Call to hasten domestic gas shake-up: 'Swathes of MPs' to press ministers for action in next parliamentary session

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The Independent Online
THE GOVERNMENT is under heavy pressure to reinstate plans to legislate for competition in the domestic gas market in the next session of Parliament.

Over the past few days many Conservative MPs are thought to have joined independent gas suppliers in arguing that, without competition in domestic gas supply, bills in some regions will soar.

The regulator, Ofgas, is keen to press ahead with full competition and is thought to be optimistic now that ministers will make time for legislation despite earlier misgivings. It is not at the moment on the schedule but a spokesman for Ofgas said on Friday: 'We are working on the assumption that legislation will go through.'

Norman Ellis, chairman of Kinetica, one of the largest independent gas suppliers, said he wrote to 200 Conservative MPs last week on the need for competition.

'There are whole swathes of MPs now prepared to take it up with ministers,' he added.

Michael Heseltine, the President of the Board of Trade, has said that he wants to end the British Gas monopoly in domestic gas supply in 1996 with full competition phased in by April 1998.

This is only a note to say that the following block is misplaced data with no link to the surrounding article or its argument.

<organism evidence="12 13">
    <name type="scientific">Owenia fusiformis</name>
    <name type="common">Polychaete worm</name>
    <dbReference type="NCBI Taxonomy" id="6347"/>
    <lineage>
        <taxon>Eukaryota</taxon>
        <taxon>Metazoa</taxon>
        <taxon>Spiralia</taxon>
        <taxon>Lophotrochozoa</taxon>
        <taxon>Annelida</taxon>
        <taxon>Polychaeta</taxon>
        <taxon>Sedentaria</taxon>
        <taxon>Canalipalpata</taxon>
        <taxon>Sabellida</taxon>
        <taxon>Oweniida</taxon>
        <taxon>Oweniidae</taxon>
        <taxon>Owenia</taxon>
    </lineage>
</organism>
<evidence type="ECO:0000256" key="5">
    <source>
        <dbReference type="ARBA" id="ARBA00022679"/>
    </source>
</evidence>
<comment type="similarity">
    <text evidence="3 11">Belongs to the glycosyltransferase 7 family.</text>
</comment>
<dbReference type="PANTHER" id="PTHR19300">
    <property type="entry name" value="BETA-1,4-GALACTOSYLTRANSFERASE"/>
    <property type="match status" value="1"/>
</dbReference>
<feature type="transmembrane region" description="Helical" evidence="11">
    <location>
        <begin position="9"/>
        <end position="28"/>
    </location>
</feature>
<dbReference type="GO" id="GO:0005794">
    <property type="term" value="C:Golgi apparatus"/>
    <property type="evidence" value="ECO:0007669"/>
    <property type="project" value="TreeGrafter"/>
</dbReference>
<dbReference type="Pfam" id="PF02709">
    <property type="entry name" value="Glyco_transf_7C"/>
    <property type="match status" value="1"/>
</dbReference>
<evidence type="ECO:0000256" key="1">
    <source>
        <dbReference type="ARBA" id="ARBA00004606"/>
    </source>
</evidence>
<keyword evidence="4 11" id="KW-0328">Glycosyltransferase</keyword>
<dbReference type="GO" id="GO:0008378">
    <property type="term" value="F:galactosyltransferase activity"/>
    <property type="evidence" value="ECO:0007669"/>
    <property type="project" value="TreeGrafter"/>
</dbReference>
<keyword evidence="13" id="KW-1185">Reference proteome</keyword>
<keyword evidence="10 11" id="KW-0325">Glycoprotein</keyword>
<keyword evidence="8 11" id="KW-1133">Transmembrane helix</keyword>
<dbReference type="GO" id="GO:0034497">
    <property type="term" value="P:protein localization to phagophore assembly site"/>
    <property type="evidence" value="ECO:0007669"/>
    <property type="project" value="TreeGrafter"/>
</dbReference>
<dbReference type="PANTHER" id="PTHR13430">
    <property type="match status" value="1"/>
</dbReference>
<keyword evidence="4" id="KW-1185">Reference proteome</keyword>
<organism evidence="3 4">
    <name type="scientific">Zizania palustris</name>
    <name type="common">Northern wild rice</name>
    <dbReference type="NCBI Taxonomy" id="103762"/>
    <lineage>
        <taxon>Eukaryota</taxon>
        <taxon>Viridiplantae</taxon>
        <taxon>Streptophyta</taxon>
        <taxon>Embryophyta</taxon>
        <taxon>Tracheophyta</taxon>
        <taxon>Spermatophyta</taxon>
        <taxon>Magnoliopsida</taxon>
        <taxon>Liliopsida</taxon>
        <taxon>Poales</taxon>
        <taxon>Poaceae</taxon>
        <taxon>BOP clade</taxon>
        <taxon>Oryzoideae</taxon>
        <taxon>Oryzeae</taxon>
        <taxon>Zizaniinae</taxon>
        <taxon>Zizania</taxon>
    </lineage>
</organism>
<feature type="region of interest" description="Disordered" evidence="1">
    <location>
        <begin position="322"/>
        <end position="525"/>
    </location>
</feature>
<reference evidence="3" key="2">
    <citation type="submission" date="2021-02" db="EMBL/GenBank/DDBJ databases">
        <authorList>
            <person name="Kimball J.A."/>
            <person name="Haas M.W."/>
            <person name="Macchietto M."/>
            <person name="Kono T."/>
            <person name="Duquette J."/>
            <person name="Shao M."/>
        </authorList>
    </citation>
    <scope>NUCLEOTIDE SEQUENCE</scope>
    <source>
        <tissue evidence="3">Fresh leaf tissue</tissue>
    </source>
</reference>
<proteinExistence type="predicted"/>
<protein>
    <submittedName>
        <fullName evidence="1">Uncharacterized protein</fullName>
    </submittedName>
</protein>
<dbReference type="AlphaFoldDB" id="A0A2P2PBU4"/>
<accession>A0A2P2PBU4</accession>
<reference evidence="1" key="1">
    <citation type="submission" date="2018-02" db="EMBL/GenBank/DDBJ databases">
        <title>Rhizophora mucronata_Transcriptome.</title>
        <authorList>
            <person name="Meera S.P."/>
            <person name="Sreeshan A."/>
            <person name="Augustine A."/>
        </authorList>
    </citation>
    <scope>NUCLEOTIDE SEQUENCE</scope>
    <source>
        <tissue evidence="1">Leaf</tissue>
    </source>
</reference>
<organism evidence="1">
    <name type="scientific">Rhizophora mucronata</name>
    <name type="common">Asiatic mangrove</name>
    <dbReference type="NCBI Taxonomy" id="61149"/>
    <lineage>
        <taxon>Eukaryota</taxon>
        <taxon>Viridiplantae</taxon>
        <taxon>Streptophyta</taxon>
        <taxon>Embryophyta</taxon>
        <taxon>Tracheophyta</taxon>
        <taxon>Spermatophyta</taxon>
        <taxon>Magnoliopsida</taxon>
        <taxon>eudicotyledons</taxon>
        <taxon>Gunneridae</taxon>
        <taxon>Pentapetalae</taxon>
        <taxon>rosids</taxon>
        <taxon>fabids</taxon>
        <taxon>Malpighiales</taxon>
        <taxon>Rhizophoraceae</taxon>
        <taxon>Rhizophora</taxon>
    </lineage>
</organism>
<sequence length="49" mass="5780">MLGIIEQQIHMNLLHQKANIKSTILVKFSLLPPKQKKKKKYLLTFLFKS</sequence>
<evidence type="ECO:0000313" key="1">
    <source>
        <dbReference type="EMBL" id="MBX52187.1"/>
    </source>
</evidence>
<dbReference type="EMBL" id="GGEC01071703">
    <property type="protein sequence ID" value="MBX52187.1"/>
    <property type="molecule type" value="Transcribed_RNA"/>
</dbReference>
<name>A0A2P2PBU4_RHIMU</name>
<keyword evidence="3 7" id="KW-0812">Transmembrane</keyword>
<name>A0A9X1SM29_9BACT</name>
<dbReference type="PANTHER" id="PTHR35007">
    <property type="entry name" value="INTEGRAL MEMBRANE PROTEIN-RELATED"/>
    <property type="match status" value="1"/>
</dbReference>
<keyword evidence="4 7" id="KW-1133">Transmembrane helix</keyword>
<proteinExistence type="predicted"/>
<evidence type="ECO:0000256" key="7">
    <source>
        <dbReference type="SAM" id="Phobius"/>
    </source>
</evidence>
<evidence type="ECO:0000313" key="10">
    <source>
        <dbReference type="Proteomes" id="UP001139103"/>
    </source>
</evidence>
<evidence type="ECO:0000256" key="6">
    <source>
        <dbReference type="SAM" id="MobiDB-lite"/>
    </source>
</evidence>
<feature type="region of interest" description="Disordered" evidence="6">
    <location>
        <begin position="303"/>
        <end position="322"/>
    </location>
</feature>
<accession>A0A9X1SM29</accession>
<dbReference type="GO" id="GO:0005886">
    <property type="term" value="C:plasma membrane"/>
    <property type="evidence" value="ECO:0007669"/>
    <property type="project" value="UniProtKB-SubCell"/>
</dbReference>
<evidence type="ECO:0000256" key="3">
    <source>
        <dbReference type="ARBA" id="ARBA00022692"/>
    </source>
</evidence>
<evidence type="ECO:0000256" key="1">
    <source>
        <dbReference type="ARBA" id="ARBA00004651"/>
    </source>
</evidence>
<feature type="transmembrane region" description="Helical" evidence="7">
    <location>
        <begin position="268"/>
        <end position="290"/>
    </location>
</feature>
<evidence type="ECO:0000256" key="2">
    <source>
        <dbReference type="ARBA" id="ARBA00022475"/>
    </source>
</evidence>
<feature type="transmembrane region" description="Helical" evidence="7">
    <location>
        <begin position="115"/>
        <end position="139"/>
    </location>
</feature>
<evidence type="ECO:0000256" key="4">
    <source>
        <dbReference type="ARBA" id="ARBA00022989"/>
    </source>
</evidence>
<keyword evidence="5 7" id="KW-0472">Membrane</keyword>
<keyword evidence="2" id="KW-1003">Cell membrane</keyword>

But the Government is believed to have taken gas off its timetable because of the desire to privatise part of the Post Office. There are also fears that some consumers might be losers in a fully competitive market and that the issue could prove too sensitive in the present political climate.

British Gas' rivals, including electricity companies and North Sea producers, have taken 45 per cent of the industrial and commercial gas market which is already open to competition and are keen to break into the domestic sector.

The independents warn that without competition planned changes in the gas transport system will mean that people in areas furthest from coastal terminals will see prices increase by about 3 per cent, although some others will see prices fall.

They argue that with competition prices would drop by about 10 per cent, so all household bills would fall although some people might pay more than others.

Should the Government fail to find time for the legislative changes needed for competition in domestic gas supply Ofgas has alternative plans to open up the market, although these would also require ministerial approval.

The problem is that the alternative plan would leave British Gas with all the social obligations and as the only supplier with universal service obligations.

Unlike British Gas, rival suppliers would have no responsibility towards the old and the disabled. They would not have to supply less well-off customers who might not be cost-effective. Ofgas wants competition, but is determined to ensure fair play for British Gas.

A spokesman for British Gas said: 'Our position is that we want the Government to enact legislation and we want to see full competition in April 1998.'

At the same time, however, the company is lobbying for a delay of up to a year in the initial introduction of competition.